The natural language generation system 102 is shown residing in memory 501. The memory 501 may comprise, for example, transitory and/or non-transitory memory, such as volatile memory, non-volatile memory, or some combination thereof. Although illustrated in FIG. 5 as a single memory, the memory 501 may comprise a plurality of memories. The plurality of memories may be embodied on a single computing device or may be distributed across a plurality of computing devices collectively configured to function as the natural language system, the microplanner and/or the reference system. In various example embodiments, the memory 501 may comprise, for example, a hard disk, random access memory, cache memory, flash memory, a compact disc read only memory (CD-ROM), digital versatile disc read only memory (DVD-ROM), an optical disc, circuitry configured to store information, or some combination thereof.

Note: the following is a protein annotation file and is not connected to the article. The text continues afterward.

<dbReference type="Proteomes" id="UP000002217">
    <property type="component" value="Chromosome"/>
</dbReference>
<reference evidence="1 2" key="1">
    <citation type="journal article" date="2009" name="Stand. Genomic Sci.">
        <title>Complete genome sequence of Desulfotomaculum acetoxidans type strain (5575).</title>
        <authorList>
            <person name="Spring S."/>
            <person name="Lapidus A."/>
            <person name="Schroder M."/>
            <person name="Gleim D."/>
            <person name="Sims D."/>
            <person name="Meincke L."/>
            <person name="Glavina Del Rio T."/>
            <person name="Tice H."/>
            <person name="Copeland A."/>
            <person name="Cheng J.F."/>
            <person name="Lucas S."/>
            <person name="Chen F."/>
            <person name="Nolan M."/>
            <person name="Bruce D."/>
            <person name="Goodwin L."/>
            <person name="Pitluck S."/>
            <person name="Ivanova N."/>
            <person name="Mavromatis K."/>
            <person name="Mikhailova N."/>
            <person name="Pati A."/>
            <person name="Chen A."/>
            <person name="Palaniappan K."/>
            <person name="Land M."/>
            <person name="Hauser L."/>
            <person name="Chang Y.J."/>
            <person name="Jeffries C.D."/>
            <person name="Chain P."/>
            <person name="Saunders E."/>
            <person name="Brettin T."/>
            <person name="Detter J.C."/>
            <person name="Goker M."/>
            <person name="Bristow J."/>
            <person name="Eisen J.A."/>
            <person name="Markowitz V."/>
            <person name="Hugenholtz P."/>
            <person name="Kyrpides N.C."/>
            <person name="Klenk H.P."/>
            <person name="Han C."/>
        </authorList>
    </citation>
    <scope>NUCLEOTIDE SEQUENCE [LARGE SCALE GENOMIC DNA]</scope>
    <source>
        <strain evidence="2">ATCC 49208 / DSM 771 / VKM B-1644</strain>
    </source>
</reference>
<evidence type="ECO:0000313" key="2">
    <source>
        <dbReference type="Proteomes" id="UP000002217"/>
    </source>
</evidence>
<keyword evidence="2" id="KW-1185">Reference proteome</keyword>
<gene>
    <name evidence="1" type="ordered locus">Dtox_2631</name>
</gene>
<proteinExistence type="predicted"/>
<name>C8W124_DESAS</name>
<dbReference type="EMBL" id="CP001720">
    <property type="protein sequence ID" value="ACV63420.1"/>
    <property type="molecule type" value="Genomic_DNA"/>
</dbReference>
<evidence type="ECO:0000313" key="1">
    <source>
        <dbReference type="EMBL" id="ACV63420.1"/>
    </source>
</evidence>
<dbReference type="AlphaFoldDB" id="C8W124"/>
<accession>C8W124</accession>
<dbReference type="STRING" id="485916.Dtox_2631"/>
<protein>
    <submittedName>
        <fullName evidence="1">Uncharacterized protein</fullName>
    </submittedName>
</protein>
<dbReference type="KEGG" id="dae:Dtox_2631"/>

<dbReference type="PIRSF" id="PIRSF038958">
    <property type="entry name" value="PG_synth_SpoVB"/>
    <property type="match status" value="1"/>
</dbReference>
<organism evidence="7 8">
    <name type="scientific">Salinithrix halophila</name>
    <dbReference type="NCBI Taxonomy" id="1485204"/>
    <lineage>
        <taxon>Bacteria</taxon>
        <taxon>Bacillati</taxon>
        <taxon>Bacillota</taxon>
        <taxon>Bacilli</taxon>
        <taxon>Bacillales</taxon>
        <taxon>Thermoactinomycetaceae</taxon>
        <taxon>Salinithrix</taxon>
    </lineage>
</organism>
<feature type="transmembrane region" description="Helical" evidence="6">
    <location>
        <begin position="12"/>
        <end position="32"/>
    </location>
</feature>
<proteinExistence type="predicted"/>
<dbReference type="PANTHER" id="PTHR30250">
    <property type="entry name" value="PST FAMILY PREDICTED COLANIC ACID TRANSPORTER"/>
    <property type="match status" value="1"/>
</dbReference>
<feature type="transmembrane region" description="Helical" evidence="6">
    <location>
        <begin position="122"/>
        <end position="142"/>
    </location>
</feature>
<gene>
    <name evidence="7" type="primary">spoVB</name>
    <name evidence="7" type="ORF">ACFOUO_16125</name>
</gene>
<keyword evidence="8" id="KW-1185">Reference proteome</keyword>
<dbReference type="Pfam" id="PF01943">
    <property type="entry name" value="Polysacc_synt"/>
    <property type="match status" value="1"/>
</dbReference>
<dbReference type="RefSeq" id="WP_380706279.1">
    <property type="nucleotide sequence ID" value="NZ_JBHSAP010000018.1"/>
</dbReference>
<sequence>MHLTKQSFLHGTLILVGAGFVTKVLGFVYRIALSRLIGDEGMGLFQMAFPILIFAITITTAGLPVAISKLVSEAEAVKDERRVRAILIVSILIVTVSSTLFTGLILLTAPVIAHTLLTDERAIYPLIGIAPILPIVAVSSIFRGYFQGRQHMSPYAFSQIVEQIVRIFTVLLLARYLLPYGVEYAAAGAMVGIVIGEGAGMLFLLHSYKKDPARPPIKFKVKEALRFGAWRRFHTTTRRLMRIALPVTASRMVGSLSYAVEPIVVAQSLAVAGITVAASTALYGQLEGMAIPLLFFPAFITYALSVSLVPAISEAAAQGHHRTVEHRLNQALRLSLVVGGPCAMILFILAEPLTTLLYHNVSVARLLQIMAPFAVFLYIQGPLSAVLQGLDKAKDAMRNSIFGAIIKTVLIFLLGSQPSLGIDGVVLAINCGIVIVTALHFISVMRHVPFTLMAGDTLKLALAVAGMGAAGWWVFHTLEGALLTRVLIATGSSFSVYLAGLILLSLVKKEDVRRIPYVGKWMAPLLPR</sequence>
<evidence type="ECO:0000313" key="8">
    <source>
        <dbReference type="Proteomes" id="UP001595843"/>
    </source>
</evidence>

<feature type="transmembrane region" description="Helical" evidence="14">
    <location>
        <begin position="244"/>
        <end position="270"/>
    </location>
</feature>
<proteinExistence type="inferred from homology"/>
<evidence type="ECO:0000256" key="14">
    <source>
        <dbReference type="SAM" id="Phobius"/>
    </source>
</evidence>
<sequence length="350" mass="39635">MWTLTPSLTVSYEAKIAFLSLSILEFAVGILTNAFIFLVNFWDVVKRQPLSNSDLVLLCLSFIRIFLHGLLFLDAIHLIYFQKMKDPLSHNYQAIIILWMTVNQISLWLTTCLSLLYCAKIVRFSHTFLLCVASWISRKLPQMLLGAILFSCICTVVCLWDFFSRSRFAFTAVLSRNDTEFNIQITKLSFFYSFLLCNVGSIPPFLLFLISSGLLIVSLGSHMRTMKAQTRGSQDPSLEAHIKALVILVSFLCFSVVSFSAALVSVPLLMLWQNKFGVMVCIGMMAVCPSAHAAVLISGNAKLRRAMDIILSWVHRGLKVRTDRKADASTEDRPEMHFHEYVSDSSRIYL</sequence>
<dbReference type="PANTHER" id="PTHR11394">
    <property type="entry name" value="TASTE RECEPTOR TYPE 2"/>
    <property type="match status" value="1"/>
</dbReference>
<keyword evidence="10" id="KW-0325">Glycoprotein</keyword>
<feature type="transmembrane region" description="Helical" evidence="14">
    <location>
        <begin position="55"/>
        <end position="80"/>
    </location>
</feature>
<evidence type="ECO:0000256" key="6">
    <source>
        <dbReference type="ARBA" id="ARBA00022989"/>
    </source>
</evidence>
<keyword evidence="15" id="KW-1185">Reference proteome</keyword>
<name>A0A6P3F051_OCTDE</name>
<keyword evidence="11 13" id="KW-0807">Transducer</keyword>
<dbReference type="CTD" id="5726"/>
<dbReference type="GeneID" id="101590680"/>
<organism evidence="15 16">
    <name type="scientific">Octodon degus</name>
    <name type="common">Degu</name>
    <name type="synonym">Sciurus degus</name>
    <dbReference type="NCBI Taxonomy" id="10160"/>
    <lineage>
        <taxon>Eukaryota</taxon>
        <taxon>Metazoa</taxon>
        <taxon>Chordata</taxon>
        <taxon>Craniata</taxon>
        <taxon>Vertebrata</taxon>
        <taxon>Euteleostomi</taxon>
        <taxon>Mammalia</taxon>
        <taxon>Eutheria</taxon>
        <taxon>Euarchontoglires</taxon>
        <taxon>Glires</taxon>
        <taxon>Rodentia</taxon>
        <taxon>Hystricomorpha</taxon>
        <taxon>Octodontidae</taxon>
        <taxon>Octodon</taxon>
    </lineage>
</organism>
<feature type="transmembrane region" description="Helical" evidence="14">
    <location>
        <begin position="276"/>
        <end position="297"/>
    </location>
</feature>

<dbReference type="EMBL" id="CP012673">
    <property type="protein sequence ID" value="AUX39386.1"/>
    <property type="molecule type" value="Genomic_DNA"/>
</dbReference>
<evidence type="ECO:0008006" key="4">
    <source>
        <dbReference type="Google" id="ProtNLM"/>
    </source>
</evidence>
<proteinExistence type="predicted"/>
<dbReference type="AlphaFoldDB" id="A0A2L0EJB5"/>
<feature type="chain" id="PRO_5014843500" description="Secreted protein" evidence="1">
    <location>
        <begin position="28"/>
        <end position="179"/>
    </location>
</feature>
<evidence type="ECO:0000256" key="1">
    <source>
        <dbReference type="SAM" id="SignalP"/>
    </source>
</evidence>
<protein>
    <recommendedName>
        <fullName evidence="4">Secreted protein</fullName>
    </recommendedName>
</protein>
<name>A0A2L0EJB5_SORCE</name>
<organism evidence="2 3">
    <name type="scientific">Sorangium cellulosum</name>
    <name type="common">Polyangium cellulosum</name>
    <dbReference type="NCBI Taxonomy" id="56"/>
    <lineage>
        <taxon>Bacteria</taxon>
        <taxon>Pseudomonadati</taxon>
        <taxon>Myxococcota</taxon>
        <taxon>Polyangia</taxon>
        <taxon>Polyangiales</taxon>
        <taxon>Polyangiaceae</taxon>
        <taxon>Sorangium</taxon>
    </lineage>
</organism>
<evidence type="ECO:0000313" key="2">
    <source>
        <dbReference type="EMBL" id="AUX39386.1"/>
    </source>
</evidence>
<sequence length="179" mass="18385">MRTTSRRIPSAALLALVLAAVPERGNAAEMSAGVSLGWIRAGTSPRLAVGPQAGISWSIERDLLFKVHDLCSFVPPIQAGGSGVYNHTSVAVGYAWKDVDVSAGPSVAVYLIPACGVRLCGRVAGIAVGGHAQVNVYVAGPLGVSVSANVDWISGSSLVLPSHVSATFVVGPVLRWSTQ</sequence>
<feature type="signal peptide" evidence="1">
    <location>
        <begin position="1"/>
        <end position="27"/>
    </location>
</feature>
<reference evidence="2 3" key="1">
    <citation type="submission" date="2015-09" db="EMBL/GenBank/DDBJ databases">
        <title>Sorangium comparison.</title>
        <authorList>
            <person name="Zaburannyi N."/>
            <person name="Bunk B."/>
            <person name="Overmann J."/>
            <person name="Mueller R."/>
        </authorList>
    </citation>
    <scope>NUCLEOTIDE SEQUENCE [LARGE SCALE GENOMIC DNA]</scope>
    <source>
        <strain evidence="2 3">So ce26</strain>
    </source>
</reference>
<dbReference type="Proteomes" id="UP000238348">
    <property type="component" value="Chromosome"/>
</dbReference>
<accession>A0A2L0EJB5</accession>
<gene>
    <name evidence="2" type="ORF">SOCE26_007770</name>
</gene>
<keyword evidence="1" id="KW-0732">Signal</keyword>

In other embodiments, some portion of the contents, some or all of the components of the natural language generation system 102 may be stored on and/or transmitted over the other computer-readable media 505. The components of the natural language generation system 102 preferably execute on one or more processors 503 and are configured to enable operation of a configurable microplanner, as described herein.

Alternatively or additionally, other code or programs 530 (e.g., an administrative interface, a Web server, and the like) and potentially other data repositories, such as other data sources 540, also reside in the memory 501, and preferably execute on one or more processors 503. Of note, one or more of the components in FIG. 5 may not be present in any specific implementation. For example, some embodiments may not provide other computer readable media 505 or a display 502.